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• Quality rating systems and/or environmental rating scales are used to identify strengths and address quality improvement opportunities in our early childhood education programs. • With MUW assistance, child care centers will develop action plans for addressing quality improvement opportunities. • Each MUW-funded child care center will engage in one activity or event that promotes a “college-going culture” (e.g. posters in halls that say “College Class of 2019,” etc.).

SuccessES in year one: • Vision, goals and metrics are created for MUW- funded child care centers. • MUW-funded child care center baseline data is collected, analyzed and used to support improvements. • All MUW-funded child care centers implement a common quality rating system and/or environmental rating scale. • Funding of child care centers will incorporate data from the quality assessments and progress on related action plans beginning in summer 2012.


Our  Strategies

Preparing Youth for College, Work and Life Strategy # 1 Regional Focus:

Utilize the cradle-to-career framework to mobilize the community in addressing educational attainment priorities.

Tactics:

SuccessES in year one:

• Identify MUW’s role in helping each county in our service area attain their educational priorities.

• 350 advocates understand MUW’s education public policy priorities and know how to support them by contacting legislators, writing letters to the editor, holding conversations with friends, etc.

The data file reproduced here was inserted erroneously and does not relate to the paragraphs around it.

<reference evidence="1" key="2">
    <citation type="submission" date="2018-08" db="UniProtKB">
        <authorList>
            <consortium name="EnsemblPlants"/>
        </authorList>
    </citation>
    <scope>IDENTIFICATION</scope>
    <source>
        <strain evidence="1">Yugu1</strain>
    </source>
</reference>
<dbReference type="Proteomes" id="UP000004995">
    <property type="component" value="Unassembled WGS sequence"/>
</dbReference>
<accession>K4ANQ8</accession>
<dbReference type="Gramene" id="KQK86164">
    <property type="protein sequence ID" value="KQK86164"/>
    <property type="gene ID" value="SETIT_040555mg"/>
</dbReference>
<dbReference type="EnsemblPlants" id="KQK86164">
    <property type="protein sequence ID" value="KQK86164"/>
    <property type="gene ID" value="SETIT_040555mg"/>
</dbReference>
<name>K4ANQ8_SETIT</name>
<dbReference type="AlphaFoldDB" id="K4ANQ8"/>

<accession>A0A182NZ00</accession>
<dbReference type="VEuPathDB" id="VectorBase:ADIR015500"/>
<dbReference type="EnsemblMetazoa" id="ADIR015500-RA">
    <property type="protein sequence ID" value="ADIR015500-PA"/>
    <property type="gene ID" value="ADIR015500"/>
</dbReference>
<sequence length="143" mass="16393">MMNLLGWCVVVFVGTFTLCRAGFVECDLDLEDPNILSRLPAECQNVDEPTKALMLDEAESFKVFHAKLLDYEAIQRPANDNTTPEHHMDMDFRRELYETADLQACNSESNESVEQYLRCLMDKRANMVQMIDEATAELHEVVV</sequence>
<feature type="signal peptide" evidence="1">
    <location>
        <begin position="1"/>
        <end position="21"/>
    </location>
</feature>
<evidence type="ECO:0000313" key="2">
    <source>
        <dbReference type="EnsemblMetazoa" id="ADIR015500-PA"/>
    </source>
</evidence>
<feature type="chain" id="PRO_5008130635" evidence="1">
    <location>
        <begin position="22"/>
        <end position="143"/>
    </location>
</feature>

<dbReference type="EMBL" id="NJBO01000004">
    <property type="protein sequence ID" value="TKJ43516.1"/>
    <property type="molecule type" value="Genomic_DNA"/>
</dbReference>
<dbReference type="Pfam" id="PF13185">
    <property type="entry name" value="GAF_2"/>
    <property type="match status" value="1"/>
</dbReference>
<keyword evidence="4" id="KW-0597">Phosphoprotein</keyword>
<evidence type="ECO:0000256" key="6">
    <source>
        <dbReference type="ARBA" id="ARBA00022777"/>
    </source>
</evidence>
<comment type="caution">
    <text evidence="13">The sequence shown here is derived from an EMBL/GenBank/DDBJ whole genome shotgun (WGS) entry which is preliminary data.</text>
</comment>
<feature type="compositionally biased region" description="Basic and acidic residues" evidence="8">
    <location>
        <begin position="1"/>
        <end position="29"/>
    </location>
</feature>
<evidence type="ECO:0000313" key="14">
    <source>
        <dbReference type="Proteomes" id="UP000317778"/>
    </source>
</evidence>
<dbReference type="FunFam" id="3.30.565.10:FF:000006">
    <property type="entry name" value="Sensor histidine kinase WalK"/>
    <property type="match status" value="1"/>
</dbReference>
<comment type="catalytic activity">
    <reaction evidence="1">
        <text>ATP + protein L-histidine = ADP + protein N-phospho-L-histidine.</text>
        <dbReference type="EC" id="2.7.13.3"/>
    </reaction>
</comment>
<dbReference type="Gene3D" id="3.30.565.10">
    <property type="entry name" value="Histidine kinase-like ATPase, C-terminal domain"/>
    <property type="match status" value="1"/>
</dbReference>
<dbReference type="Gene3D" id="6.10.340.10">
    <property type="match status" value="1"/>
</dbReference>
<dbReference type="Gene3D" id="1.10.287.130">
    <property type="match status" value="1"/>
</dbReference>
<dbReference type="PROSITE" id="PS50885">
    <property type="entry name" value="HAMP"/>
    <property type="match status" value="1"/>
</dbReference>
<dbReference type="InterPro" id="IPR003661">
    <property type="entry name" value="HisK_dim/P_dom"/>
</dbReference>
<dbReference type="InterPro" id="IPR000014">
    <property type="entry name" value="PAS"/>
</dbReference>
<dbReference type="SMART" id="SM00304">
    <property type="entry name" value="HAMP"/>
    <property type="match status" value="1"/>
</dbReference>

• Provide leadership and support to “55,000 Degrees” in creating a college-going culture throughout the Regional community. • Advocate for public policies that support on-time high school graduation in partnership with Kentucky Youth Advocates and United Way of Kentucky.

• Each of the seven counties in our metropolitan service area has a specific plan supporting their education attainment goals that identifies the role of MUW in helping them attain those goals.

• Fund initiatives for children and youth that support their readiness for college, work and life.

Deliverables: • Tools and resources are developed or identified in collaboration with community partners on ways to encourage a college-going culture. • MUW will annually identify 350 advocates and educate them about public policy efforts supporting youth graduating high school on time prepared for college, work and life and how to take action.

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Our  Strategies

Preparing Youth for College, Work and Life Strategy #2 Jefferson County Focus:

Lead the Jefferson County community in developing a comprehensive plan for the Out-of-School Time (OST) youth development system